Two giant-sized sculptures are set to appear in Liverpool this weekend, as part of a major public art campaign to encourage people to rediscover the city this summer.
On Saturday (14 August), Chinatown will become home to Cowherd & Weaver Girl– a giant pop-up story book which encourages people to step in to the pages in a celebration of love, family and friends. The outdoor artwork will depict a scene from a Chinese mythological story based around the Qixi festival – the Chinese Valentine’s Day which is celebrated on 14 August. The piece will be in situ until Saturday 28 August.
On Sunday (15 August), Writing on the Wall and architect Daniel Smith of award winning practice Smith Young, will pay homage to sculptor Arthur Dooley’s original Speakers’ Podium that stood at the Pier Head until the 1990s.
Mersey Soundsis a 12.5metre tall giant, handmade copper megaphone will take pride of place on the waterfront, reflecting Liverpool’s traditions as a democratic city where its people have a voice and tell their own story.
They have worked with diverse groups across the city to create a soundscape of speeches which will played out, along with excerpts of interviews recorded by people with a connection to the docks. It will be on display until Monday 6 September.
The installations form part of Very Public Art which will see a series of brand new art commissions showcase the local creative community and give the creators the chance to tell stories through their work.
Already in place are And These Birds Can Sing located in the gardens of St Nicholas Parish Church. Created by The Birdcage Stage CIC, this magical sound, art and nature trail of bird houses is a celebration of women’s voices and encourages visitors to reflect, remember and be inspired.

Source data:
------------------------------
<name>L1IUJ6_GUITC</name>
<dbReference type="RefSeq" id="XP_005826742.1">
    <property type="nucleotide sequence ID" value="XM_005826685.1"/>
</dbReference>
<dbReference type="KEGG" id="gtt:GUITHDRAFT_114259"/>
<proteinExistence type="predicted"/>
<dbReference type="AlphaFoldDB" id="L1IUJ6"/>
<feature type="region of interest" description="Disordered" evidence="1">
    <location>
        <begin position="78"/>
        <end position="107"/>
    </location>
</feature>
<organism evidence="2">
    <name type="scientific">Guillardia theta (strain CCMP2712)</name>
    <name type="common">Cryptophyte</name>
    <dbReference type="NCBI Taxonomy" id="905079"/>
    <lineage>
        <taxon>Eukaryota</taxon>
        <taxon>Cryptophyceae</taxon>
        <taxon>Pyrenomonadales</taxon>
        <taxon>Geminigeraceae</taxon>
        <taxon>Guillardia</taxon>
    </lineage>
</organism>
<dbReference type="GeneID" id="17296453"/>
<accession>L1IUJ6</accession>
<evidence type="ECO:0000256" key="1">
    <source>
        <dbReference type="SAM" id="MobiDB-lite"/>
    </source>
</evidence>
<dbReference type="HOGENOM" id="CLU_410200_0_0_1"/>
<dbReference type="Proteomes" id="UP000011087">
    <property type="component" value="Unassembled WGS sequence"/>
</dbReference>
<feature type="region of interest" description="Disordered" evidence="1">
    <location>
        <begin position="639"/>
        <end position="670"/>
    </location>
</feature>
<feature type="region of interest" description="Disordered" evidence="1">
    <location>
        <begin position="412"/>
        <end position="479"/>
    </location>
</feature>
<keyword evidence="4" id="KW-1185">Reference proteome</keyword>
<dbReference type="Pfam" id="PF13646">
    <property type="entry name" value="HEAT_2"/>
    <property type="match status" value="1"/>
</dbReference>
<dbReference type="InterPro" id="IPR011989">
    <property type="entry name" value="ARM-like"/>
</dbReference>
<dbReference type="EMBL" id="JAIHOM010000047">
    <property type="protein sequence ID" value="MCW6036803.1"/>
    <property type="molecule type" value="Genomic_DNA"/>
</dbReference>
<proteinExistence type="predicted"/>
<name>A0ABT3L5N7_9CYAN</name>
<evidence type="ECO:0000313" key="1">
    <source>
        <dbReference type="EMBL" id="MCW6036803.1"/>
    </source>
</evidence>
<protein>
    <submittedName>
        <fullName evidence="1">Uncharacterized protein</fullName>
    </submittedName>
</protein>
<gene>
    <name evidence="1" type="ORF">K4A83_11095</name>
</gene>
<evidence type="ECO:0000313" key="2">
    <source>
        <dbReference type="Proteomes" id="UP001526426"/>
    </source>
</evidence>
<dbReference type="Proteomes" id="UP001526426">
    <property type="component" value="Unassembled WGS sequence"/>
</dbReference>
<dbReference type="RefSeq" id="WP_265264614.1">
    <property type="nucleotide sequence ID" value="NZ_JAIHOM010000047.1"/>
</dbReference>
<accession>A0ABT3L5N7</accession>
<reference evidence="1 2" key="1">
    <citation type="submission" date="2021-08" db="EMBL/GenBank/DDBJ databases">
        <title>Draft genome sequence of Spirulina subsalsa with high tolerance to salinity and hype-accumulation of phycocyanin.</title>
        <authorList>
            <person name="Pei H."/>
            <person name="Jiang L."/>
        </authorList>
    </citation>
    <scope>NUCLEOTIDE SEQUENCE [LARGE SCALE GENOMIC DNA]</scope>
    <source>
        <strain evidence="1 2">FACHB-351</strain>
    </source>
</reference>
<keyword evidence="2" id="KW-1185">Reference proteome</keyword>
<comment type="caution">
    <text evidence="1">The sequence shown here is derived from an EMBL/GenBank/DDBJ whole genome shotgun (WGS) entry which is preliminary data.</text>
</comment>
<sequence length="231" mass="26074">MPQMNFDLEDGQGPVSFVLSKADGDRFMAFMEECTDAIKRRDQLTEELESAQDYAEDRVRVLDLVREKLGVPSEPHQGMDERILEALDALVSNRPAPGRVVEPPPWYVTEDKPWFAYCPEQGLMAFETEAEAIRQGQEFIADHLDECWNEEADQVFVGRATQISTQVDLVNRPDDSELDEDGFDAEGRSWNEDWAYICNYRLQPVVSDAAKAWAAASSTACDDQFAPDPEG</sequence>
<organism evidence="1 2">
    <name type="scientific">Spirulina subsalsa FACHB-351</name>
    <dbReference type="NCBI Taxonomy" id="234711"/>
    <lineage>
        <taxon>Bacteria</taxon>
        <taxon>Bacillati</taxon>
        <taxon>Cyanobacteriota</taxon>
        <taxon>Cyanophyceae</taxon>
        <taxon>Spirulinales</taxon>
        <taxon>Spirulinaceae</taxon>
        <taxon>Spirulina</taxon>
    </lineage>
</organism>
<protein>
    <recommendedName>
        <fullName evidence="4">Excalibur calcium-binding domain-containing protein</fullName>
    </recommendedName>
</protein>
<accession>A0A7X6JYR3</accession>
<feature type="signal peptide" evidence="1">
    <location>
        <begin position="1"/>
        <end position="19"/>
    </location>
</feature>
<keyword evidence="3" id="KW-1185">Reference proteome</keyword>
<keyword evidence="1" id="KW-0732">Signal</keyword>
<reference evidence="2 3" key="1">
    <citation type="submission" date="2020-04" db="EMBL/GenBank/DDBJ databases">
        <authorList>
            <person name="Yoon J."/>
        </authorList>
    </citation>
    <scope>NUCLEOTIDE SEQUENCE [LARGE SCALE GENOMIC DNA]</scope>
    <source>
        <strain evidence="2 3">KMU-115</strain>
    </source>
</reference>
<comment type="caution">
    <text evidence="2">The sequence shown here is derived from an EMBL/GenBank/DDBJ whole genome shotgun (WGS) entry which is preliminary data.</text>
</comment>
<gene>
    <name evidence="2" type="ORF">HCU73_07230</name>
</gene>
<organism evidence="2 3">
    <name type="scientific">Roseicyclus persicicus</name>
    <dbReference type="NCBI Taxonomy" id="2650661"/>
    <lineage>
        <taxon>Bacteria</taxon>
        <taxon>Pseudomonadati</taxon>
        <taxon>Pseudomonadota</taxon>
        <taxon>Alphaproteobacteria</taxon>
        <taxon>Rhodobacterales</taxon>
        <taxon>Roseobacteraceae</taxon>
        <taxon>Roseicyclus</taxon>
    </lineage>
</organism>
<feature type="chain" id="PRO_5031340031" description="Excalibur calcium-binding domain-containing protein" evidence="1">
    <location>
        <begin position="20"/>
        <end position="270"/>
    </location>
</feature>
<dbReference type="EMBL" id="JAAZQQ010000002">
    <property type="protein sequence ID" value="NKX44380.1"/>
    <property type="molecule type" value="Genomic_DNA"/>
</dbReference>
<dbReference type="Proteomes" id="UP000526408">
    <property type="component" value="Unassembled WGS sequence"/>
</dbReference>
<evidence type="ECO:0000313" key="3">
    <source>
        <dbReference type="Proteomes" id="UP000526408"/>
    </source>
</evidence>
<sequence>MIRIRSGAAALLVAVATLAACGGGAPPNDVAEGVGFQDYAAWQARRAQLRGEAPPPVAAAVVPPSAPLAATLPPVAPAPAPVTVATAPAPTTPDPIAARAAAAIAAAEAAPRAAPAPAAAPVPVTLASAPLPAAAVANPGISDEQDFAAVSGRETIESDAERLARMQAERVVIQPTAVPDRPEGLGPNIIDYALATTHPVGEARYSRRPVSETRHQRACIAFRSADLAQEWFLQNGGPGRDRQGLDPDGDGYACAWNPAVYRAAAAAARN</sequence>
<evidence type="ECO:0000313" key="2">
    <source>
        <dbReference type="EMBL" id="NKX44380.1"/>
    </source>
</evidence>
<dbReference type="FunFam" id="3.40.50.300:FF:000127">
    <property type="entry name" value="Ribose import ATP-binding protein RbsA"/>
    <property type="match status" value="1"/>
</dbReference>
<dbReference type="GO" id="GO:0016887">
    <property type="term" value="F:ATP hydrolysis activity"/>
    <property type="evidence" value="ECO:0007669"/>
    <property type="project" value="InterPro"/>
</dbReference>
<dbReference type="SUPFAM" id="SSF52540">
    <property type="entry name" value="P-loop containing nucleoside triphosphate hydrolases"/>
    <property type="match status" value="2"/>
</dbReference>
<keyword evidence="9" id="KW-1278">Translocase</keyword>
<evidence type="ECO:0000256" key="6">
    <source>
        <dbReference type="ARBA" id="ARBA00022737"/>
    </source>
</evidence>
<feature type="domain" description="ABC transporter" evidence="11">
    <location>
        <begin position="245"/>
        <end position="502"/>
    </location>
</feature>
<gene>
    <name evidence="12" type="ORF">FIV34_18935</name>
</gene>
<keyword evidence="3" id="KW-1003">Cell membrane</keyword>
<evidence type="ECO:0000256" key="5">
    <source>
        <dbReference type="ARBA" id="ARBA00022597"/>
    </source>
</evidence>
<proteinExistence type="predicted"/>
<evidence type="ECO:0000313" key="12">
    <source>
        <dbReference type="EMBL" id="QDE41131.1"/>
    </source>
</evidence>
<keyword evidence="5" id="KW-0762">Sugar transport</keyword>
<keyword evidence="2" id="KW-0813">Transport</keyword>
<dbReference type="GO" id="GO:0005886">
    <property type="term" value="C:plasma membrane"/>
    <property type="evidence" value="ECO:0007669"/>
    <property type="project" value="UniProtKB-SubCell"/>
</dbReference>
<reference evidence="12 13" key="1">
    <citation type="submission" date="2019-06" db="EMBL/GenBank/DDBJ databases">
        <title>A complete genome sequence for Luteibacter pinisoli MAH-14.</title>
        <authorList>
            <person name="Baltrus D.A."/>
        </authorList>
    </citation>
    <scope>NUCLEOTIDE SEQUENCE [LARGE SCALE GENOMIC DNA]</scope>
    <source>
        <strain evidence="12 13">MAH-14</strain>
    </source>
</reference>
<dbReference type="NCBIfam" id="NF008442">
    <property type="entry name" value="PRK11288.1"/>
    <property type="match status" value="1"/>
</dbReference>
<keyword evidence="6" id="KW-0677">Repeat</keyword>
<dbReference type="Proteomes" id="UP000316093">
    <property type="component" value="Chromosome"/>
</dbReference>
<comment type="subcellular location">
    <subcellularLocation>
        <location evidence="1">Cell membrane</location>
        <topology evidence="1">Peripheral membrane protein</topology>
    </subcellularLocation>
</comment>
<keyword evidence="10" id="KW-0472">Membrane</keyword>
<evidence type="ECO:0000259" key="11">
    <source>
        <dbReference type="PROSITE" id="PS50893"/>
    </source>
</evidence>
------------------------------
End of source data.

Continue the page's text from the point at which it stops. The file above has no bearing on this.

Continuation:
Holiday Home in Liverpool ONE is a vibrant and artistic take on domestic architecture and line drawings by Richard Woods, an artist from Chester. The installation features bold block colours and thick black outlines, creating a unique and cartoon-like appearance.
Statues Redressed – the Sky Arts initiative announced earlier this month– also forms part of the Very Public Art campaign. This project sees leading artists give statues across the city a temporary makeover as part of a conversation on the role and symbolism of the city’s statues. Sky Arts is working in partnership with Culture Liverpool and will be producing a documentary on the work which is set to be shown on the channel in October. For the latest information visit www.statuesredressed.com.
Details of all the Very Public Art installations – which are all free and in the open air – will be announced over the coming weeks. For the latest information visit the official website and follow the hashtags #VeryPublicArt #StatuesRedressed. All the works have been commissioned by Liverpool City Council’s Culture Liverpool team, supported by Arts Council England.
Liverpool’s Cabinet Member for Culture and Visitor Economy, Councillor Harry Doyle, said: “To have new pieces of art pop-up across our city each week is fantastic to see. We’re seeing a steady return of culture to this city and it’s so refreshing to have thought-provoking and fun installations temporarily change our landscape.
“Each piece is so diverse. I encourage residents and visitors to check out these new additions to the city and of course, they are perfect selfie backdrops so tag us in to your photos and let’s share the love for culture once again.”
Laura Brownhill, the artist responsible for Cowherd & Weaver Girl,said: “Liverpool’s Chinatown is world renowned and I’m so pleased to be able to create a piece of work which not only resonates with the community, but also engages visitors. It’s a stunning location and the perfect place to pay tribute to Qixi and reinforce the power of love, family and friendship.”
Madeline Heneghan & Mike Morris, Co-Directors, Writing on the Wall, said: ‘An installation of this nature is a new venture for Writing on the Wall, but when the opportunity arose for us to be commissioned for ‘Very Public Art’, we felt it essential that the diverse voices of people across the city be heard.
“When we saw Daniel Smith’s brilliant reimagining of Arthur Dooley’s original Speaker’s Podium, we knew this would be the perfect vehicle for a soundscape that could represent the both the past and present experiences and voices of our communities across the Liverpool.”